Interesting. But wouldn't the amount of bonds awarded still be based on annual performance? And with the competition found on Wall St, you will still have people gambling for redemption.

What's more, the need to "keep the ship upright" is only as credible as the likelihood of a bank failure. Post-Lehman, is anybody going to let a BB fail? While clawbacks are possible, it still seems like the same incentives exist.

For all the talk about excessive risk taking, most executives are simply not aware of risks that may be hiding within the company. As Rumsfeld might say, it's the "unknown unknowns" that pose a threat. Outside of rogue traders, banks didn't blow themselves up prop trading because they knew it was risky. On the other hand, supposedly AAA securities nearly collapsed the financial system. And the London Whale came out of a risk management function.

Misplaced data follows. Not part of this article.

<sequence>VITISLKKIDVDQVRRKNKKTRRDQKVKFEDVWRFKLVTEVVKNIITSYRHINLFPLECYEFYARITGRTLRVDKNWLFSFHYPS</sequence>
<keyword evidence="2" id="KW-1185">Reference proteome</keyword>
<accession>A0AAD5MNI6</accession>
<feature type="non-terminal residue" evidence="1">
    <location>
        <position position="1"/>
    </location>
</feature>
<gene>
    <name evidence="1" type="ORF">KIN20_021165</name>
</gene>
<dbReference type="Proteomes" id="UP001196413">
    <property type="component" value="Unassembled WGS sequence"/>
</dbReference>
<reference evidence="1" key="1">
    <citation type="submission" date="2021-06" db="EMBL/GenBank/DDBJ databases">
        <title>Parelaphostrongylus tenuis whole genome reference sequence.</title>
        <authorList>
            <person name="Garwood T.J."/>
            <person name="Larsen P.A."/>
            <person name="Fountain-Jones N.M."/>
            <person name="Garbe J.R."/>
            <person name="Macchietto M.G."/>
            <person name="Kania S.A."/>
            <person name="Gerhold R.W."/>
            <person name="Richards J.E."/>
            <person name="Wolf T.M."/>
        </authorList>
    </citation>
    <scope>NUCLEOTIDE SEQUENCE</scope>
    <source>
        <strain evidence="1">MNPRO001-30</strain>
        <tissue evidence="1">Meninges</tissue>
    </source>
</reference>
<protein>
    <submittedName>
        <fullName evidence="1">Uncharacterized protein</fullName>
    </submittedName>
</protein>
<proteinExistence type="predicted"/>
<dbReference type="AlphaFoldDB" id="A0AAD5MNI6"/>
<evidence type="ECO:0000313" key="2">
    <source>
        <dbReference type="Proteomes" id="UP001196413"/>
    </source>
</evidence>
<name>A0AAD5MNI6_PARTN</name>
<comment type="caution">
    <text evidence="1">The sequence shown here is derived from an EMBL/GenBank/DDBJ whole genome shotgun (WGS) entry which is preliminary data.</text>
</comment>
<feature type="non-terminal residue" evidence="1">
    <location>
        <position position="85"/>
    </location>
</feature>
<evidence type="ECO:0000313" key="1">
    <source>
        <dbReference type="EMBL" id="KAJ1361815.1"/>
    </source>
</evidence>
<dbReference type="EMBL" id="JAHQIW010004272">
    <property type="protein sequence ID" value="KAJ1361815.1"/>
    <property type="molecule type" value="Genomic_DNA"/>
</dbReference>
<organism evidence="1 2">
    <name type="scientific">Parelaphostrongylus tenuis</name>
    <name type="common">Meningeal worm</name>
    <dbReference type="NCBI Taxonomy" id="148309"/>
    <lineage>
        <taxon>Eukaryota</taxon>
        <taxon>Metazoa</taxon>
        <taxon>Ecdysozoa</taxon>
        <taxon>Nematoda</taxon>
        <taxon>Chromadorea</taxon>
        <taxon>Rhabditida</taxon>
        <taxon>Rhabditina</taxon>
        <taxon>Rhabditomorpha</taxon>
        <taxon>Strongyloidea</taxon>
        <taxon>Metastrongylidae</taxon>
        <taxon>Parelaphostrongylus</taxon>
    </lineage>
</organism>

Oct 9, 2012

That would be a risk-averting approach, and would stop shareholder equity dilution.

Oct 9, 2012

All good points, and you pointed out something I neglected to mention: in order for the bond compensation system to work there has to be no more corporate welfare. All the players have to know that if they fuck up they go under, no questions asked. The assumption of an unlimited government backstop is destroying the market right now.

Oct 9, 2012

Eddie, glad you mentioned the point about making firms accountable. Without that the whole point is pretty much moot.

Actually, that would be pretty interesting because you could include specific call provisions in the bonds relative to performance. How cool would it be to give a manager a 10 million bond callable after 5 years at 50% of par, if a certain set of benchmarks isn't met or the performance of the company falls below a certain level. Same can be said to give them guaranteed upside after a number of years should they hit all their metrics and exceed them. Granted, I would hate to be paid this way but it would certainly incentivize managers. I mean, suddenly the options are almost limitless on how you could structure your pay packages (not that they weren't before).

On a side note, think of how cool it would be to trade these types of bonds. You could create an entirely new market with all kinds of crazy bonds with different features and subtleties.

Oct 9, 2012
Addinator: